The culture of people of Banaadir (part 1) [Archives:2004/779/Culture]

October 7 2004
Banaadiri women weavering outdoors
Banaadiri women weavering outdoors
Golden armelt (Sharuuryo)
Golden armelt (Sharuuryo)
Necklace with pendant (Gablalow xarfo iyo gabasha iyo qasab)
Necklace with pendant (Gablalow xarfo iyo gabasha iyo qasab)
By Irena Knehtl &
Mohammed Abati*
For the Yemen Times
[email protected]

The Banaadiris (also spelled “Benadir”) are a people with their roots in ancient Arabia, Persia and South and Central Asia. Their name is derived from the Persian word “Bandar”, which means “harbour” or port, reflecting their origins as seafaring traders who crossed the Indian Ocean to the easternmost part of Africa and established centres of commerce which linked that continent with Asia. The first Banaadir communities were established in what is today southern Somalia about one thousand years ago. The first group of settlers originally resided in Al-Ahsa on the Persian Gulf near Bahrain. Further they were exclusively composed of 39 families, led by seven brothers. These 30 families belonged exclusively to four clans. There were 12 families from the Muqarri clan, 12 families form Jidati, 6 families from the Aqabi, and 6 families from the Ismaili clan. Successively other groups emigrated from different regions of the Arabian Peninsula at different times, but mostly from Yemen. During the tenth century along the Banaadir coast, shoe factories and textile plants were established and the production of clothes was exported to Arab countries, Persia, India, China and other centres along the East African coast.
The Banaadiris are a multi ethnic people from Horn of Africa. They are live along the south coast of that geographic area which Italians called “Somalia” in 1908. The real protagonists of the urbanization of Banaadir were the people of Yemen, who founded the first schools, and constructed the infrastructure of the area. They also developed the economy, introduced monetary systems, improved agricultural techniques to meet international standards, and linked it to Moslem and world trade. Banaadiri's historical profile started probably in Mesopotamia, crossed Yemen and reached the coast of Africa where the Banaadiri civilization grew in flourished.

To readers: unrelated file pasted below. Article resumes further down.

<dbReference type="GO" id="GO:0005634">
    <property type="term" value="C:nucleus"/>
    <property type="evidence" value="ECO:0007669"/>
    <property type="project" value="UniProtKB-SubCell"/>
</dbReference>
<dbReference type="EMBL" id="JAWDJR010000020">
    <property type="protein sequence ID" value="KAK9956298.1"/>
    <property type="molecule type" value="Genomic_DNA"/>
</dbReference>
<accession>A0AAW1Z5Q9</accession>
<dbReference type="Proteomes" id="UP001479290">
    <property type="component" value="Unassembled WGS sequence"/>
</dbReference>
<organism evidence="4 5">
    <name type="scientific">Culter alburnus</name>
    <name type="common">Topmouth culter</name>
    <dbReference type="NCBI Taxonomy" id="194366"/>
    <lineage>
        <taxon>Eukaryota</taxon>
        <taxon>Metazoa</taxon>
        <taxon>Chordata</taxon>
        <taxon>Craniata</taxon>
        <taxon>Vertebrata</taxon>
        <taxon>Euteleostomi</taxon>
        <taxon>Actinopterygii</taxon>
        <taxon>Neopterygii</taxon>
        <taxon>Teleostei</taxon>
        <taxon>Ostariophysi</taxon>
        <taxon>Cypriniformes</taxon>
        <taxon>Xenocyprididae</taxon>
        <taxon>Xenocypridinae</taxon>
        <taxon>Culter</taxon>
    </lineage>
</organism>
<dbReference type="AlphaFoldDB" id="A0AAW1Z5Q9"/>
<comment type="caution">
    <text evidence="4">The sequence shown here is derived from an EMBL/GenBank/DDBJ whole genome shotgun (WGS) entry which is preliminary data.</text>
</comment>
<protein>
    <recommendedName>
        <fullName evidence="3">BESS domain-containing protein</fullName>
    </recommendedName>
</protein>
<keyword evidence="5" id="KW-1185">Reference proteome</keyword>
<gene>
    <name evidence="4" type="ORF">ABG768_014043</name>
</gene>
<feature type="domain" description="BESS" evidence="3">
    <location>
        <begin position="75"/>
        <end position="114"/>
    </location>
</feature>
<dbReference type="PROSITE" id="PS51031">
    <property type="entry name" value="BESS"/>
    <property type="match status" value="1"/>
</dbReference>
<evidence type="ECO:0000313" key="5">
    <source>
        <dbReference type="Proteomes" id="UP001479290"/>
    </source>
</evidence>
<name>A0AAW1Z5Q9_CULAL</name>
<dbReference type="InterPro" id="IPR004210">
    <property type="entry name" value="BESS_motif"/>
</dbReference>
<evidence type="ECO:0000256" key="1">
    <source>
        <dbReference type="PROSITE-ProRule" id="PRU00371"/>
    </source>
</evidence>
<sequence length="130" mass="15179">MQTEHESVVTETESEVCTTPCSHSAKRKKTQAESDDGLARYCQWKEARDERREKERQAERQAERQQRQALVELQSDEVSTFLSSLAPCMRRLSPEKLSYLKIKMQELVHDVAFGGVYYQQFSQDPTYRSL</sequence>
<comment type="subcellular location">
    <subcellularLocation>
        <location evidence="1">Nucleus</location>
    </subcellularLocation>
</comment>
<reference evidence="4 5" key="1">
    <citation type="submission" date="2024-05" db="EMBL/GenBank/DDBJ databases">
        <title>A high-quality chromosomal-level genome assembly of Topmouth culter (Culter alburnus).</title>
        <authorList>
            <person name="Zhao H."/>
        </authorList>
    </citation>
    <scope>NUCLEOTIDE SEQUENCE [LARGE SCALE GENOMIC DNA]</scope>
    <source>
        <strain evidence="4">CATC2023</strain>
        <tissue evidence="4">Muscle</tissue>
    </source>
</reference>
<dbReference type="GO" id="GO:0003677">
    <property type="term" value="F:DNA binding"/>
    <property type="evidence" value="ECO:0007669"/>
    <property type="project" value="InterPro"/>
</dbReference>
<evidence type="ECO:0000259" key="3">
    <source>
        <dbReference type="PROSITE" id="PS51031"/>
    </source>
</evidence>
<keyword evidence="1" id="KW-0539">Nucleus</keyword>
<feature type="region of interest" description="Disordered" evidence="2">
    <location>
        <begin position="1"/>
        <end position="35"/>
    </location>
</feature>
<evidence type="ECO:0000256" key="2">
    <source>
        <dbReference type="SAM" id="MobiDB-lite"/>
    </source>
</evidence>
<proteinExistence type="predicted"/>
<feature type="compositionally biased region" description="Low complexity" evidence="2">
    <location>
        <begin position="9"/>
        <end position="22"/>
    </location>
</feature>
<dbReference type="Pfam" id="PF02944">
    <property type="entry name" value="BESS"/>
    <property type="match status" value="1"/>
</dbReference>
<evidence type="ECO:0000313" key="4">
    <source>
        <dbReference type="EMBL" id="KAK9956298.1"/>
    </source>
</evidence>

Mohammed Ahmed H. Mohammed Abati, a Banaadiri scholar and co-ordinator of the Banaadiri Community in New Zealand, in this fascinating account further explorers the historical background, arts, crafts and lifestyles, and food of the people of Banaadir.
Yemen Times has in issue 727 of 12th April, 2004, published a full report about Banaadir, under the title “Banaadir, The Country of Harbours”.

Introduction Into The Area
Somalia is situated on the Horn of Africa. It stands at the crossroads between Africa and the Near East and lies within a region of great cultural diversity.
It can be divided into three areas
1. The Northern & Central Ranges: Pastoral nomads live in the country's northern and central ranges, where they herd camels, goats, cattle and sheep.
2. The Southern Arable Lands: Cultivatedor and semi-cultivator farmers produce grain, cotton and fruit in the southern arable lands between the Juba and Shabelle rivers.
3. The Coastal Urban areas: The group of urban people is formed by the inhabitants of the historical landing points on the coast of the Indian Ocean.
Unlike other countries in Africa, Somalia too is undergoing a dynamic period of deep cultural and social transformation. This is leading, among recurrent conflicts and internal tensions, to the formation of a new ethnic identity within the context of its present national unity. Somalia is one of the rare African countries where culture, tradition and ethnicity are apparently homogeneous. However, some clearly defined differences can be perceived among Somalis, ethnic components and, as a consequence, some traditional forms of Somali culture. This is mainly due to the geographical and ecological context of Somalis ethnic groups.
In the past there were many other sites along the coasts of East Africa besides the above centres; from the archipelago of Lamu to Malindi, from Mogadishu to Sofala in Mozambique. They formed a chain of seaports normally visited by traders and travellers crossing the many routes of the Indian Ocean. This consistent encounter of people entailed a dynamic cultural exchange giving rise to a close cultural affinity of the entire population of the East African coast.